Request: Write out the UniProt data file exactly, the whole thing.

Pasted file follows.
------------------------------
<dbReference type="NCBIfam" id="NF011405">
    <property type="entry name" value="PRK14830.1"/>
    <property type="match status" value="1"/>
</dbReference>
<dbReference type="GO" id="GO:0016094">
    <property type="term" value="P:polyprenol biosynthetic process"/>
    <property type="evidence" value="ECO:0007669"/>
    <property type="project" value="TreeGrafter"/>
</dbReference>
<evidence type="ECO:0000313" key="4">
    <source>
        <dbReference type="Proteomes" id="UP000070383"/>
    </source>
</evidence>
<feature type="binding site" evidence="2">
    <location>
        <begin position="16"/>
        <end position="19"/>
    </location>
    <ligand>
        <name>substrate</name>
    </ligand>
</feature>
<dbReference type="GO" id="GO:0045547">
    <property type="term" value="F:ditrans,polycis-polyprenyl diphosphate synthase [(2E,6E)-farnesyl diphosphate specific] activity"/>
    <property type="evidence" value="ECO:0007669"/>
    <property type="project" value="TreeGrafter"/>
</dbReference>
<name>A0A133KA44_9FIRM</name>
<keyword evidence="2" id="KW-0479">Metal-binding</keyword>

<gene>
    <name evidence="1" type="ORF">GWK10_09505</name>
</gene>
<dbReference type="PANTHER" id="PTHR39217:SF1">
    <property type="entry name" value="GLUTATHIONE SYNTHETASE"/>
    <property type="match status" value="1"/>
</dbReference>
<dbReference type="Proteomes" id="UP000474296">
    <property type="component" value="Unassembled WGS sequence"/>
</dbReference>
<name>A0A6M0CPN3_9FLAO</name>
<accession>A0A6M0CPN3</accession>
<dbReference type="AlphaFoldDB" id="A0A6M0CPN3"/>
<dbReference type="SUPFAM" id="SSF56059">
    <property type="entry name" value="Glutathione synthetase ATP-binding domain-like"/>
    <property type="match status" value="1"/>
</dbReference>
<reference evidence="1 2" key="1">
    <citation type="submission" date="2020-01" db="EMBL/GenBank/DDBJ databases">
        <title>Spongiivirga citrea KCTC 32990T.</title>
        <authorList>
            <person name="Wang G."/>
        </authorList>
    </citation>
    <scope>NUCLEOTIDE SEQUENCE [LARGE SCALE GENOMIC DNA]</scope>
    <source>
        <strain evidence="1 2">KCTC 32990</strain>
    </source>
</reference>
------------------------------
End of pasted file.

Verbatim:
<dbReference type="NCBIfam" id="NF011405">
    <property type="entry name" value="PRK14830.1"/>
    <property type="match status" value="1"/>
</dbReference>
<dbReference type="GO" id="GO:0016094">
    <property type="term" value="P:polyprenol biosynthetic process"/>
    <property type="evidence" value="ECO:0007669"/>
    <property type="project" value="TreeGrafter"/>
</dbReference>
<evidence type="ECO:0000313" key="4">
    <source>
        <dbReference type="Proteomes" id="UP000070383"/>
    </source>
</evidence>
<feature type="binding site" evidence="2">
    <location>
        <begin position="16"/>
        <end position="19"/>
    </location>
    <ligand>
        <name>substrate</name>
    </ligand>
</feature>
<dbReference type="GO" id="GO:0045547">
    <property type="term" value="F:ditrans,polycis-polyprenyl diphosphate synthase [(2E,6E)-farnesyl diphosphate specific] activity"/>
    <property type="evidence" value="ECO:0007669"/>
    <property type="project" value="TreeGrafter"/>
</dbReference>
<name>A0A133KA44_9FIRM</name>
<keyword evidence="2" id="KW-0479">Metal-binding</keyword>

<gene>
    <name evidence="1" type="ORF">GWK10_09505</name>
</gene>
<dbReference type="PANTHER" id="PTHR39217:SF1">
    <property type="entry name" value="GLUTATHIONE SYNTHETASE"/>
    <property type="match status" value="1"/>
</dbReference>
<dbReference type="Proteomes" id="UP000474296">
    <property type="component" value="Unassembled WGS sequence"/>
</dbReference>
<name>A0A6M0CPN3_9FLAO</name>
<accession>A0A6M0CPN3</accession>
<dbReference type="AlphaFoldDB" id="A0A6M0CPN3"/>
<dbReference type="SUPFAM" id="SSF56059">
    <property type="entry name" value="Glutathione synthetase ATP-binding domain-like"/>
    <property type="match status" value="1"/>
</dbReference>
<reference evidence="1 2" key="1">
    <citation type="submission" date="2020-01" db="EMBL/GenBank/DDBJ databases">
        <title>Spongiivirga citrea KCTC 32990T.</title>
        <authorList>
            <person name="Wang G."/>
        </authorList>
    </citation>
    <scope>NUCLEOTIDE SEQUENCE [LARGE SCALE GENOMIC DNA]</scope>
    <source>
        <strain evidence="1 2">KCTC 32990</strain>
    </source>
</reference>